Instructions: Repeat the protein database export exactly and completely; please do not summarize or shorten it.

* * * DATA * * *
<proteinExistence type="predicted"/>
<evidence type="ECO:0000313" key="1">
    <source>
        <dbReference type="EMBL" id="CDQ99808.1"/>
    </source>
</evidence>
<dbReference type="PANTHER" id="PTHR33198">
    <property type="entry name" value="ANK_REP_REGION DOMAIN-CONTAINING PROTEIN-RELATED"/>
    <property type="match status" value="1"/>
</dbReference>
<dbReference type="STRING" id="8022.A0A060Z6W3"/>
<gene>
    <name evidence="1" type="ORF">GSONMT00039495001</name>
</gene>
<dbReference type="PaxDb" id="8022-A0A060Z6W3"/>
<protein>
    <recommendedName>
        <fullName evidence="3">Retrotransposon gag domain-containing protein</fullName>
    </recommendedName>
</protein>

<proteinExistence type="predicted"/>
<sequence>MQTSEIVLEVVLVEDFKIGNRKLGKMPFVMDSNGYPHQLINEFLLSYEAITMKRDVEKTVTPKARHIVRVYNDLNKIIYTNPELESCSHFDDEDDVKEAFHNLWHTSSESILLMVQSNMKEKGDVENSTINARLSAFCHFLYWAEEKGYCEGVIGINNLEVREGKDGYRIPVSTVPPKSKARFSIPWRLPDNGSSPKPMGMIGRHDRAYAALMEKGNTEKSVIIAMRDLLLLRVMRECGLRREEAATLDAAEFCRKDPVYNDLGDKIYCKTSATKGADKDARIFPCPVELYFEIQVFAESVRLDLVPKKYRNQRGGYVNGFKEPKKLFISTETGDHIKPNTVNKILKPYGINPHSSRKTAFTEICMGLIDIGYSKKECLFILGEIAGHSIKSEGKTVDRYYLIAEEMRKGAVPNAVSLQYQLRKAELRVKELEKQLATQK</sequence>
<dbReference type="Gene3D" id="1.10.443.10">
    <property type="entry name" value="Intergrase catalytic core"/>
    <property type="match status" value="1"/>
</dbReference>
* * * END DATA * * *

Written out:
<proteinExistence type="predicted"/>
<evidence type="ECO:0000313" key="1">
    <source>
        <dbReference type="EMBL" id="CDQ99808.1"/>
    </source>
</evidence>
<dbReference type="PANTHER" id="PTHR33198">
    <property type="entry name" value="ANK_REP_REGION DOMAIN-CONTAINING PROTEIN-RELATED"/>
    <property type="match status" value="1"/>
</dbReference>
<dbReference type="STRING" id="8022.A0A060Z6W3"/>
<gene>
    <name evidence="1" type="ORF">GSONMT00039495001</name>
</gene>
<dbReference type="PaxDb" id="8022-A0A060Z6W3"/>
<protein>
    <recommendedName>
        <fullName evidence="3">Retrotransposon gag domain-containing protein</fullName>
    </recommendedName>
</protein>

<proteinExistence type="predicted"/>
<sequence>MQTSEIVLEVVLVEDFKIGNRKLGKMPFVMDSNGYPHQLINEFLLSYEAITMKRDVEKTVTPKARHIVRVYNDLNKIIYTNPELESCSHFDDEDDVKEAFHNLWHTSSESILLMVQSNMKEKGDVENSTINARLSAFCHFLYWAEEKGYCEGVIGINNLEVREGKDGYRIPVSTVPPKSKARFSIPWRLPDNGSSPKPMGMIGRHDRAYAALMEKGNTEKSVIIAMRDLLLLRVMRECGLRREEAATLDAAEFCRKDPVYNDLGDKIYCKTSATKGADKDARIFPCPVELYFEIQVFAESVRLDLVPKKYRNQRGGYVNGFKEPKKLFISTETGDHIKPNTVNKILKPYGINPHSSRKTAFTEICMGLIDIGYSKKECLFILGEIAGHSIKSEGKTVDRYYLIAEEMRKGAVPNAVSLQYQLRKAELRVKELEKQLATQK</sequence>
<dbReference type="Gene3D" id="1.10.443.10">
    <property type="entry name" value="Intergrase catalytic core"/>
    <property type="match status" value="1"/>
</dbReference>